• Social Studies Department
    Mr. John Wimmer, Chairperson


    Our students will know and understand the past. They will engage with and act in the present; they will design and impact the future.


    The mission of social studies education in Hewlett-Woodmere Public Schools (HWPS) is to prepare our students to participate productively and responsibly in a rapidly changing, technological and global society. Recognizing the interdependence of the world community, learners will develop a sense of global awareness and an understanding of how their school community fits into the neighborhood, town, county, state, country and world.


    Social studies curriculum, instruction and assessment should be meaningful and engaging to assure that all students, as active learners, achieve high standards of success.
    Meaningful and engaging curriculum, instruction and assessment consist of:
    • Formative assessments (assessment for learning) and summative assessments (assessment of learning) that are demonstrations of learning and reflective of higher order thinking skills; performance based assessment that is conducted over time and demonstrates transfer and application.
    • A variety of assessment processes including:
      • Self-reflection
      • Peer review and discussion
      • Teacher feedback
      • Audience (individual or group) feedback
    • Curriculum based on New York State and district standards, essential questions and themes (National Council of Social Studies, 2009) that may include:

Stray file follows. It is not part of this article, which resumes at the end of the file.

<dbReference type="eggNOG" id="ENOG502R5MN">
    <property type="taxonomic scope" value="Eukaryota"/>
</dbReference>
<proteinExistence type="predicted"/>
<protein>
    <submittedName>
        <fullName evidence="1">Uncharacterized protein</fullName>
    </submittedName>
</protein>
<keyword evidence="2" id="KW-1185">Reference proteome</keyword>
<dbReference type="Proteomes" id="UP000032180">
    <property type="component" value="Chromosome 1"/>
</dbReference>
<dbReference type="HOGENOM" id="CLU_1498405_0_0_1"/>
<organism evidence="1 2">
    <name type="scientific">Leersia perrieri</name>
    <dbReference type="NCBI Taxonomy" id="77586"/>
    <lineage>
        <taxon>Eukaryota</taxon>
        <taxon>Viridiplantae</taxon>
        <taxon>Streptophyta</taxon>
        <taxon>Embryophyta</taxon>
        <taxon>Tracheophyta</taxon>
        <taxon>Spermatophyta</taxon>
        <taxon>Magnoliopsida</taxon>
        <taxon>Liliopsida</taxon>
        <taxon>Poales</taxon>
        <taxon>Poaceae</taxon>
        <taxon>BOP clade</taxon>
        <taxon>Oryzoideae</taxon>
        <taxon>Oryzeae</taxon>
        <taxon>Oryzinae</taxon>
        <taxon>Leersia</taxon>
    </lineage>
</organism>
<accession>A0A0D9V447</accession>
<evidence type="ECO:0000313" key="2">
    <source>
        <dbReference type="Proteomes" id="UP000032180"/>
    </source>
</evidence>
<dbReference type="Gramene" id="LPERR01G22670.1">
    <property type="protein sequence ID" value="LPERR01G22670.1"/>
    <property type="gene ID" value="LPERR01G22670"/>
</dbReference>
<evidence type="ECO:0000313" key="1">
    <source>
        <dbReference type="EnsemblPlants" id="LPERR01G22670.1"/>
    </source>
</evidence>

• Culture
      • Time, Continuity and Change
      • People, Places and Environments
      • Individual, Development and Identity
      • Individuals, Groups and Institutions
      • Power, Authority and Governance
      • Production, Distribution and Consumption
      • Science, Technology and Society
      • Global Connections
      • Civic Ideals and Practices
    • Instruction that is equitable and differentiated to meet the needs of diverse learners guided by established research and best practice.
    • Instruction that promotes integration of multiple disciplines.
    Students are active learners when they:
    • Are involved in inquiry-based learning that promotes opportunities to investigate and research essential questions
    • Engage in critical reading, discussion, writing and thinking
    • Explore, apply, analyze, synthesize and evaluate human actions and interactions
    • Work individually, cooperatively and collaboratively to investigate
    • Are involved in co-curricular activities that expand the corecurriculum and related skills
    • Use information and communication technology (ICT) to research reflect and demonstrate thoughtful learning authentic issues
    • Ask probing questions
    • Engage in dialogue
    • Recognize patterns
    • Design, create and innovate.
    Students can achieve high standards of success when:
    • Teachers are caring and foster positive relationships
    • Families and community are partners in their children’s learning
    • Expectations for learning are clearly delineated
    • Exemplars and rubrics are provided
    • Creative and innovative thinking is nurtured
    • They demonstrate understanding of essential questions
    • Curriculum, instruction and assessment are differentiated in ways that challenge all students and meet their individual learning needs
    • There is time for the deep explorations of ideas
    • They develop the capacity to make informed decisions as citizens of a culturally diverse world.

    Social studies education in Hewlett-Woodmere Public Schools represents a combination of a strong comprehensive core curriculum with the skills and competencies of an informed 21st Century citizenry.